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WEF: 'Misinformation' biggest immediate threat to India and the world, claims WEF report

Pankaj Prasad
World Economic Forum
World Economic Forum

About 300 crore people are likely to participate in elections in various countries including India and America in the next two years.

About 300 crore people are likely to participate in elections in various countries including India and America in the next two years. In such a situation, misinformation and social polarization have emerged as one of the biggest immediate risks facing the world.

In the case of India alone, 'misinformation and incomplete information' is the biggest threat in the next two years, the World Economic Forum (WEF) said in its annual 'Global Risks Report'. This is followed by infectious diseases, illegal economic activity, income inequality and labor shortage as the five biggest short-term risks.

If we talk about ten years, the biggest global risk could be from extreme weather events. The report warns of a global risk scenario that could slow progress in human development. “Against a backdrop of systemic changes in global power dynamics, climate, technology and demography, global risks are stretching the world's adaptive capacity to its limits,” WEF said.

The report, released ahead of the WEF's five-day annual meeting starting on January 15 in Davos, argues that new approaches are needed to cooperate on urgent global issues and address risks.
 
The report, prepared in partnership with Zurich Insurance Group and Marsh McLennan, takes into account the views of more than 1,400 global risk experts, policy-makers and industry leaders surveyed in September 2023.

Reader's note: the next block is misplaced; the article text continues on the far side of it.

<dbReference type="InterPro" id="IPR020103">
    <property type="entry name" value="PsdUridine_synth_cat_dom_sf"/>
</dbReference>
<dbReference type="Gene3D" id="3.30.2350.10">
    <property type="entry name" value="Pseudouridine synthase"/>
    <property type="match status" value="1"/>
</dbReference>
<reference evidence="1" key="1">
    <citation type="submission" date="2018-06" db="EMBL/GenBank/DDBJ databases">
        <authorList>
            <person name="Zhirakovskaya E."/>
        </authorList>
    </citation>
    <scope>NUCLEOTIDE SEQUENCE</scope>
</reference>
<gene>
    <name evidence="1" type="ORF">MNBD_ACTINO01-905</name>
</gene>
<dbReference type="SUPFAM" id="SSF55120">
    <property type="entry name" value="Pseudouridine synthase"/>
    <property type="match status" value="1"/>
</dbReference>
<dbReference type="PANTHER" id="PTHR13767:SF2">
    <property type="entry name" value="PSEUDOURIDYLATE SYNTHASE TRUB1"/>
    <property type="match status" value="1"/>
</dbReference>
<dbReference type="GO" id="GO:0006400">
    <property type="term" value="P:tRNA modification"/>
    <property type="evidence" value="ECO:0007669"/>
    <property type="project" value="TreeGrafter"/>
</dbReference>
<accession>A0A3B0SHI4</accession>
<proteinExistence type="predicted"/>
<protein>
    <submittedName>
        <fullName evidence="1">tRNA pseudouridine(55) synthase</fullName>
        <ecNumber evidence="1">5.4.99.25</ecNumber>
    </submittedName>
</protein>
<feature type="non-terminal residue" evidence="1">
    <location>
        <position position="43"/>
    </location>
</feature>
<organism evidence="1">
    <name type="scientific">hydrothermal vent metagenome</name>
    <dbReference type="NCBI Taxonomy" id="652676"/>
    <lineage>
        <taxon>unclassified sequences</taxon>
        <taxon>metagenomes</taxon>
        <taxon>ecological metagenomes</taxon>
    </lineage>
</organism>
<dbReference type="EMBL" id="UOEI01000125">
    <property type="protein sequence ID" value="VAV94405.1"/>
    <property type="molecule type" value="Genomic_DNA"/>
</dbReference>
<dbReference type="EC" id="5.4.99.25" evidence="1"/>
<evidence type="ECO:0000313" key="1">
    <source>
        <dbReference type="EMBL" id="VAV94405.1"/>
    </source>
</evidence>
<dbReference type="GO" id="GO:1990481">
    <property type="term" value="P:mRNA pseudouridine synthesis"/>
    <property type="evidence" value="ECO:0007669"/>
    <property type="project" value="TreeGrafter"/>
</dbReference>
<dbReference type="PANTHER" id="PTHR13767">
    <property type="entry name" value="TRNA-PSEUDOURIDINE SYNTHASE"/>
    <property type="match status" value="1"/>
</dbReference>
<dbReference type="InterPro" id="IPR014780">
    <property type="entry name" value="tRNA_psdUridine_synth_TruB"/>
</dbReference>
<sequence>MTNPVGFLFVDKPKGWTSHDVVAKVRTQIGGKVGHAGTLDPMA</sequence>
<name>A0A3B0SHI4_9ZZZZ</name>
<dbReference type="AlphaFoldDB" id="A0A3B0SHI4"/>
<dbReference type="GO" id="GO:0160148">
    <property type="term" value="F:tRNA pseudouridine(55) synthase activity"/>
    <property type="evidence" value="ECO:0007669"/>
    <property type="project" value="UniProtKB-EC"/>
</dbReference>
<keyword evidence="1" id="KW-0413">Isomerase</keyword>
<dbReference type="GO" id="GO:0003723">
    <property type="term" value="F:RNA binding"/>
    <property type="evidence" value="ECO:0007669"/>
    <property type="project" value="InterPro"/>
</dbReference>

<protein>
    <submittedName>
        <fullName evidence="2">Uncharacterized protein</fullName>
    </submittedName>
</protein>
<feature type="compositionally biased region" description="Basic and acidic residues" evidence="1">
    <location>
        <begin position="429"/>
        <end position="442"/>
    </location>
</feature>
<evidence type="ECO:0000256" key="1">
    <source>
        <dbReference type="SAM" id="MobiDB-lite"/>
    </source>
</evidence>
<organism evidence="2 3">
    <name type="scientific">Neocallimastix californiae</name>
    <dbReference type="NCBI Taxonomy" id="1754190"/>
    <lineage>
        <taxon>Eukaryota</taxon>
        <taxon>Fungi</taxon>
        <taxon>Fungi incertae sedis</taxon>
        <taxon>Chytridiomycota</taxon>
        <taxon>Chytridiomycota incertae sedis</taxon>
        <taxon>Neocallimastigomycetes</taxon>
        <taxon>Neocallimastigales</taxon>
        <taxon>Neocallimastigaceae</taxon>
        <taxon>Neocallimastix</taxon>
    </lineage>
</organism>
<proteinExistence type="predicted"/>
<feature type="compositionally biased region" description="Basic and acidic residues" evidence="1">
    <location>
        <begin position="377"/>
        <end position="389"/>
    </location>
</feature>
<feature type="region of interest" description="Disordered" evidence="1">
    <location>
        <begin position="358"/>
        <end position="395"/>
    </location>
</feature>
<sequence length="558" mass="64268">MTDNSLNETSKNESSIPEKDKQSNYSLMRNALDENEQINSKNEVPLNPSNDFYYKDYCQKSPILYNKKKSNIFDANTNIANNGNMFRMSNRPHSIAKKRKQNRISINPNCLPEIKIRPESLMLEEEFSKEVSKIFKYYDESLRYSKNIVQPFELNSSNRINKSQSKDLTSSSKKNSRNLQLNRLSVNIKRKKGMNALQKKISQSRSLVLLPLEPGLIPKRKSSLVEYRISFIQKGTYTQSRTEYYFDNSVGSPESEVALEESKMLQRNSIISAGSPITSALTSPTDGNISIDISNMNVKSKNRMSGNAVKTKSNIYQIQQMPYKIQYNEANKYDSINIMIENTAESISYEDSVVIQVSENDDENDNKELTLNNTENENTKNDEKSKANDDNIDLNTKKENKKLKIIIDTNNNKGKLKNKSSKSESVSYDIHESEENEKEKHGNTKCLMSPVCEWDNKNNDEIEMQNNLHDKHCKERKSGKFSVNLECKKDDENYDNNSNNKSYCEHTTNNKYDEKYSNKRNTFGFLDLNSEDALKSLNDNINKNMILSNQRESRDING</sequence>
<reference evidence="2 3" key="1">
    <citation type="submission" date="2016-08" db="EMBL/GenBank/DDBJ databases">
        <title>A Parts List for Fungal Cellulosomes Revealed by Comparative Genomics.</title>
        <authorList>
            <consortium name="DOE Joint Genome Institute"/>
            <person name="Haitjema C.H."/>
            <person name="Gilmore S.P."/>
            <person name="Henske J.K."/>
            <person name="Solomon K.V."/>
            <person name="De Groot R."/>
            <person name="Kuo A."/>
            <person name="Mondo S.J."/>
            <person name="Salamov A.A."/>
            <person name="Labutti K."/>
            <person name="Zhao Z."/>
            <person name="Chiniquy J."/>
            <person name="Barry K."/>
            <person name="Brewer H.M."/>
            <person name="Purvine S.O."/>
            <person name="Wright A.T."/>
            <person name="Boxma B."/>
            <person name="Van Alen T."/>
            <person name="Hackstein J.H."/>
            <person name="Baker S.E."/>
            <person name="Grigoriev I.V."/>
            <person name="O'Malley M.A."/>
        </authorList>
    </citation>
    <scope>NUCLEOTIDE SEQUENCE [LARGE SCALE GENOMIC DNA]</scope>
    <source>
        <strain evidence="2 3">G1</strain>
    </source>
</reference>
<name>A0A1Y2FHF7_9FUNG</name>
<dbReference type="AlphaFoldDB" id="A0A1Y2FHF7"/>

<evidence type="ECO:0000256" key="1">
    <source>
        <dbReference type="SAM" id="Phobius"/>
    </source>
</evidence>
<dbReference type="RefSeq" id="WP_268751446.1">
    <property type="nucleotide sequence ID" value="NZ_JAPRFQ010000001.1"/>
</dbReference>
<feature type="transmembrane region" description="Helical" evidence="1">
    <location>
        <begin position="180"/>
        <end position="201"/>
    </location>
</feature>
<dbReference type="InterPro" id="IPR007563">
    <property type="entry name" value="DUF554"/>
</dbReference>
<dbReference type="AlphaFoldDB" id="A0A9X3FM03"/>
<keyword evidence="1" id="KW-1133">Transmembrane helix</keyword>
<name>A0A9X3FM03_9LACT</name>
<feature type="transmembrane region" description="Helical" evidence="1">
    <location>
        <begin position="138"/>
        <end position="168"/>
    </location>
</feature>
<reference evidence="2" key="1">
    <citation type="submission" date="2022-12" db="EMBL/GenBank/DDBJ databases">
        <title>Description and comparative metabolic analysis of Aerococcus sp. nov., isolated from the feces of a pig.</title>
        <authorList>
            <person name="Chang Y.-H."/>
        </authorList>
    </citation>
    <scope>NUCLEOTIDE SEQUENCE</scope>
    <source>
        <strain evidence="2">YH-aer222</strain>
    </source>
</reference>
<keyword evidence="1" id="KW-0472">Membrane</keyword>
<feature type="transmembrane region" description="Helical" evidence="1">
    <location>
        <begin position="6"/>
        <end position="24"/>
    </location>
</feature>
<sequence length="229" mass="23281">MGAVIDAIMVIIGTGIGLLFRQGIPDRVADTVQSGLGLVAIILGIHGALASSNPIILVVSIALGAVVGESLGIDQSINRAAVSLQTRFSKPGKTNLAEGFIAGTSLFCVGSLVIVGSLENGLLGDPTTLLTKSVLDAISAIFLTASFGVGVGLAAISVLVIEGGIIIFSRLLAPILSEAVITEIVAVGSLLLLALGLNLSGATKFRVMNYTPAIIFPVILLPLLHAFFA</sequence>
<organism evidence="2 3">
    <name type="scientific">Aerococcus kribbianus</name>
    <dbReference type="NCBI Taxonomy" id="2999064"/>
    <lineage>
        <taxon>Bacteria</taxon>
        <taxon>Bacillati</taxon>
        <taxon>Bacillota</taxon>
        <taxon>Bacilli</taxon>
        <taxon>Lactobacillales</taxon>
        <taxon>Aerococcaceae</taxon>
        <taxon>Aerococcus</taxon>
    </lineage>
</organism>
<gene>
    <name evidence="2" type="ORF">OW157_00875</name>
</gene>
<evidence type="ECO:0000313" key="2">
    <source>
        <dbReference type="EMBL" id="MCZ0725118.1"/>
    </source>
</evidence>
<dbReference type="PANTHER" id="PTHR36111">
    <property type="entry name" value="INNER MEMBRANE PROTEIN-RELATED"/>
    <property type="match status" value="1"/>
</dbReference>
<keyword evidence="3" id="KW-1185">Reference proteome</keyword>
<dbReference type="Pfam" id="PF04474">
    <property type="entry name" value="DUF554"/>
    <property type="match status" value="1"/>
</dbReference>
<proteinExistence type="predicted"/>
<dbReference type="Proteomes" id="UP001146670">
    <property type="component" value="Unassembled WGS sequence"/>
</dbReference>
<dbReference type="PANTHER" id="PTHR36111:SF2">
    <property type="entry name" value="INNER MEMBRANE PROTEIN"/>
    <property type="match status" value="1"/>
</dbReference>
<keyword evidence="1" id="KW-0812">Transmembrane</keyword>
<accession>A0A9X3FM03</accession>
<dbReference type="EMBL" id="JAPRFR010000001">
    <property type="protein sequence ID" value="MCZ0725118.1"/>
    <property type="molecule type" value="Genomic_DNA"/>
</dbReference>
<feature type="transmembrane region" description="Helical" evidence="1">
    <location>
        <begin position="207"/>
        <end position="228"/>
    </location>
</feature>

Over a short-term period of two years, the report identified 'misinformation or incomplete information' as the biggest risk, followed by extreme weather events, social polarization, cyber insecurity and inter-state armed conflict as the top five risks.

According to the report, "In many economies, including Bangladesh, India, Indonesia, Mexico, Pakistan, the UK and the US, nearly three billion people are expected to vote in the next two years, making the widespread use of misinformation and incomplete information and The tools used to disseminate it can undermine the legitimacy of newly elected governments."

"This could result in unrest, violent demonstrations, hate crimes, civil conflict and terrorism," it said. As the integrity of information declines, the threat of domestic propaganda and censorship will also increase, the WEF report said. "